The Year of Transforming Education exemplified the yearly theme at Allegheny. Never have we seen such an active annual theme that has encouraged and brought in so many college students and faculty, as well as community members. Being a student ambassador this semester, I learned about the educational system along with two life lessons from two of the speakers.
1. Jonathan Kozol: Passion is momentous.
Jonathan Kozol, one of the most important education advocates of our time was coming to Allegheny. As we planned for his arrival, we read chapters from his book Fire in the Ashes, reviewed his travel itinerary, and distributed publicity materials. We wanted everything to be perfect. The travel, the food, the students. Mostly we wanted his visit to be memorable for everyone. After all, we over-prepared for his speech to be the best keynote address this school has seen since Ida Tarbell walked Brooks walk.
And he was. His speech was incredible. I cried at least three times and heard people around me share in the sentiment. Kozol spoke from his heart, stirring ethos from each person in the audience. He was not afraid of being dramatic. His message was clear because of his passion.
After his visit, I realized that it is okay to show how passionate you are about something. Our society frowns upon sentiments, but it’s time to accept them. Having an emotional connection to something or someone is so important in the long run. Passion is momentous and we should emphasize passion when the time comes.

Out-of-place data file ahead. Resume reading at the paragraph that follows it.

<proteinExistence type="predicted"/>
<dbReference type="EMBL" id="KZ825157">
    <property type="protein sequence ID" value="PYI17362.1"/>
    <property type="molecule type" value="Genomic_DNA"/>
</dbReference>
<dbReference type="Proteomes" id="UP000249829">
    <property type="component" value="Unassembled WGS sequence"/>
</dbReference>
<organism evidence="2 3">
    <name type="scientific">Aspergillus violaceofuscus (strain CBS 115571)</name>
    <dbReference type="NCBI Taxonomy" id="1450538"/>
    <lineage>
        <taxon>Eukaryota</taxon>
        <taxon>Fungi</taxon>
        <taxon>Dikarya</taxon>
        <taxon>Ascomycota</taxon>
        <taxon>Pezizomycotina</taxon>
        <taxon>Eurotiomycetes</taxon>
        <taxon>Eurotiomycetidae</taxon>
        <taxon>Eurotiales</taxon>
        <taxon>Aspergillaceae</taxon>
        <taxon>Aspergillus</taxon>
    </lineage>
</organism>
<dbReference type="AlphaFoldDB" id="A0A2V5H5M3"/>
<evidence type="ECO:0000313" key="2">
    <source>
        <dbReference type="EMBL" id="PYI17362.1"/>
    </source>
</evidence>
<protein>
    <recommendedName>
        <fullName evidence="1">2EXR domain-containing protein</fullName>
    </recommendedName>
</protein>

2. Andre Perry: How, not what.
As an alumnus of the college, Andre Perry was an enthusiastic visitor. He wanted to meet as many people on campus as possible. Attending lunches and talking with students groups, Perry left his mark as a successful graduate and important scholar in education. He brought up issues of diversity and questioned the role of faculty and administration.
The biggest issue he emphasized was the idea of “how” instead of “what.” For example, he said that raising test scores for every student will not increase quality of education for every student. Instead, we should think about how the quality of education can be equitable for each student. There’s no reason to lose anyone along the way because a school wants to catch up with test scores.
Perry’s stress around thinking about the how instead of the what was most memorable in his visit. Someone as successful and intelligent as him, to come from Allegheny, to come from an adverse background, was inspiring. He knew how to talk and how to challenge people. I realized that thinking about process is always more significant than the end result. The end does not justify the means.
I learned more about myself from considering the educational system than I have in any other academic setting. The yearly theme encourages a review of the educational systems in place, but also our process as college students within a higher education institution. If we cannot learn from our own experiences, then how will we change others?
Next semester's events will provide even more diverse experiences for students. Already in one semester, the yearly theme has surpassed expectations for the college and introduced a higher caliber for programming. It's a step past "starting a conversation." It's pushing advocacy and change in society.